How “Yes, And”—the First Rule of Improv—Keeps Life Interesting
“If somebody offers you an amazing opportunity, but you are not sure you can do it, say yes – then learn how to do it later!” – Sir Richard Branson.
Saying “no” has been the center of think pieces as of late, and rightfully so: Saying “no” establishes healthy boundaries, solidifies a lack of consent, and creates a sense of autonomy and self-consciousness authenticity. But, on the other hand, one may argue that its counterpart—saying ”yes”—has lost a little luster. So we’ve decided to give “yes” a little more love.
Saying “yes” is at Virgin Hotels’ core. The Yes! Team—modeled by Sir Richard Branson’s yes-driven mantra—elevates the humanity within our hospitality and gives guests the freedom to be guests. In comedy, “yes, and” provides improv artists the freedom to explore. In daily life, “yes” lends individuals the keys to possibility.
Here is how embracing a “yes” mentality can add a little zest to life.
Yes catalyzes creativity.
If all the world is a stage, “yes, and” keeps the show going. “Yes, and” is considered the first rule of improvisation: This means if your scene partner yells, “Run! There’s a dumpster fire barreling down the hill toward us,” you don’t say, “what dumpster fire?”
A “yes, and” response would be:
“It is going so fast! We have to climb this barbwire fence before the dumpster fire hits us!”
Once your partner creates something, you respect it and add to it.
Comedy icon Tiny Fey digs deeper into the “yes, and” methodology in her book, Bossypants.
“You are supposed to agree and then add something of your own. To me YES, AND means don’t be afraid to contribute. It’s your responsibility to contribute. Always make sure you’re adding something to the discussion. Your initiations are worthwhile. To me YES, AND means don’t be afraid to contribute. It’s your responsibility to contribute.”
At Virgin Hotels, The Yes! Team turns what seem like mundane comments or audacious requests into contributive opportunities.
Once a bride’s mother requested a wedding date, so we sent her an inflatable Superman with a bottle of wine. (Can you imagine the wedding pictures?)
Another guest mentioned his apathy towards an upcoming meeting, so we dropped off a box with crayons, Playdoh, and MadLibs to entertain him during the session.
In these instances and others, “yes” laid the foundation for creativity and thoughtfulness. After all, you cannot think outside of the box if you deny the box exists. So in real life, think of a “yes” as an opportunity to push beyond comfort zones and make an impact on yourself or others.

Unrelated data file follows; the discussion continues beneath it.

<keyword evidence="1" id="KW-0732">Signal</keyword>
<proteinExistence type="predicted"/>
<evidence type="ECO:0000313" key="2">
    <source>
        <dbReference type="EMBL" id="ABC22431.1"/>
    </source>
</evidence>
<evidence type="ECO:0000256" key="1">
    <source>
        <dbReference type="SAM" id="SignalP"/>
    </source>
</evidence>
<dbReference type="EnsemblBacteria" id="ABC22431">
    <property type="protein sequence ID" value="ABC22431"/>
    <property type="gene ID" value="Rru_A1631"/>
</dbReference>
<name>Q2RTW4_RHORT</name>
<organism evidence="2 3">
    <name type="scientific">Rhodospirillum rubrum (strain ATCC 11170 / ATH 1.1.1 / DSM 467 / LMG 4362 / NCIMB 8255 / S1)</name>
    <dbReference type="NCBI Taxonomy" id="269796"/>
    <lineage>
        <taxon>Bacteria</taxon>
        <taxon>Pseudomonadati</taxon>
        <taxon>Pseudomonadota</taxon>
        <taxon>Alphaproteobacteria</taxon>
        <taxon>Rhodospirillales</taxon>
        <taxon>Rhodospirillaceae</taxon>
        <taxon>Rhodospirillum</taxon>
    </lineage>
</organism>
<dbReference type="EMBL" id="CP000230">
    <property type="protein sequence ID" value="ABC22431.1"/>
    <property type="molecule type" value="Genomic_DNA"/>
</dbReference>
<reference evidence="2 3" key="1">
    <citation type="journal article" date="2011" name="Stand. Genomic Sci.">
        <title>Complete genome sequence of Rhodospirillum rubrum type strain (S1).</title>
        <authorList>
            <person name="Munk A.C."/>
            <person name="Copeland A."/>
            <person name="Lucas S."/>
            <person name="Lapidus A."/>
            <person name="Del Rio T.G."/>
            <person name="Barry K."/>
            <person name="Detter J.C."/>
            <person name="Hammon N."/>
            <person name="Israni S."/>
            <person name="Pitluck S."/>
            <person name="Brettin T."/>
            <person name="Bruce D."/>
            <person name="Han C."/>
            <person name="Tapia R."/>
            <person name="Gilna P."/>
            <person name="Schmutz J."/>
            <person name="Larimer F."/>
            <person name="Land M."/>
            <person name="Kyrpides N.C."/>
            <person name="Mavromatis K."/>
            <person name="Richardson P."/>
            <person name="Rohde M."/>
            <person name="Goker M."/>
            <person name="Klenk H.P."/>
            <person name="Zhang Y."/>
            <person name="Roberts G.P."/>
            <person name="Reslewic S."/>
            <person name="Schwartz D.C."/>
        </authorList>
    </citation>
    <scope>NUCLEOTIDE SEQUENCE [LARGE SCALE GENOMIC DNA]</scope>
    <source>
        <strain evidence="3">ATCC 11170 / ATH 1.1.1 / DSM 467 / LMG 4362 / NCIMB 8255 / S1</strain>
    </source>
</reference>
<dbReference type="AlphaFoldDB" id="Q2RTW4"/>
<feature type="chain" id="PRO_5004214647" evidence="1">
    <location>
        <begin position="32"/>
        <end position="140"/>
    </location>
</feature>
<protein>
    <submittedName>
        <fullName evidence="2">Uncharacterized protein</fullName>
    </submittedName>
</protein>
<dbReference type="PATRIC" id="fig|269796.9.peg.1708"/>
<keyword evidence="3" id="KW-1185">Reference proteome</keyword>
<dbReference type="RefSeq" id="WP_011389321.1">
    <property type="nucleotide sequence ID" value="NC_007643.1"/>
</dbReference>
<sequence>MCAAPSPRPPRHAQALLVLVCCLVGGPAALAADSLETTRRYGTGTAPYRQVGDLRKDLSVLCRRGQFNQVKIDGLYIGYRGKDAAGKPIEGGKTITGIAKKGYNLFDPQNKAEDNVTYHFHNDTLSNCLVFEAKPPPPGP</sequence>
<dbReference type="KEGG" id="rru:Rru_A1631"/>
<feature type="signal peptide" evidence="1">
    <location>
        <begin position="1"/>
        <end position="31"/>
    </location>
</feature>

Yes creates room for play.
“Work doesn’t work without play.” – Shonda Rhimes.
Following the first rule of improv—yes, and—gives space for play, something psychologists and behavioral specialists increasingly note as a means for more prosperous and fulfilling lives.
The National Institute of Play—founded by Dr. Stuart Brown—”is a non-profit public benefit corporation dedicated to advancing society’s understanding and application of play[. This] long-ignored biological capability can lead to healthier, happier lives.”
Dr. Brown defines “play” as “a state of mind that one has when absorbed in an activity that provides enjoyment and a suspension of sense of time. And play is self-motivated so you want to do it again and again.”
Play for adults helps relieve stress, improve brain function, social skills, and relationships, and heal emotional wounds.
Shonda Rhimes, the powerhouse behind some of TV’s top shows, is a testament to saying “yes” to play. She even said it saved her career. Shonda shared her impactful story during a TedTalk and further documented her journey in her book, Year of Yes: How to Dance It Out, Stand In the Sun and Be Your Own Person.
During her TedTalk, Shonda described reaching burnout while managing four simultaneous shows. Then, one day, while hurrying out the door late for a meeting, her child asks her to play. At that moment, she decided to say yes every time her children asked her to play.
“[At that moment], I have nothing to do but pay attention. I focus. I am still. The nation I’m building…does not exist. It’s all peace and simplicity.”
Through her yes-meets-play process, Shonda’s burnout faded away.
“I wonder why we ever stopped playing in the first place,” she concluded.
Yes feeds opportunities.
“As an improviser, I always find it jarring when I meet someone in real life whose first answer is no. “No, we can’t do that.” “No, that’s not in the budget.” “No, I will not hold your hand for a dollar.” What kind of way is that to live?” – Tina Fey, Bossypants.
Yes does not leave room for thoughts on what could have been.
In 2000, Blockbuster turned down the opportunity to buy a then-struggling Netflix. Likewise, MySpace rejected Facebook’s acquisition.
Gary Vee denied investing in Uber twice—his $250,000 investment would now be worth over $300 million.
As sociologist Tracy Brower, Ph.D., concludes, “Ultimately, saying “yes” to opportunities is about saying “yes” to yourself.”
Written by: Liana Lozada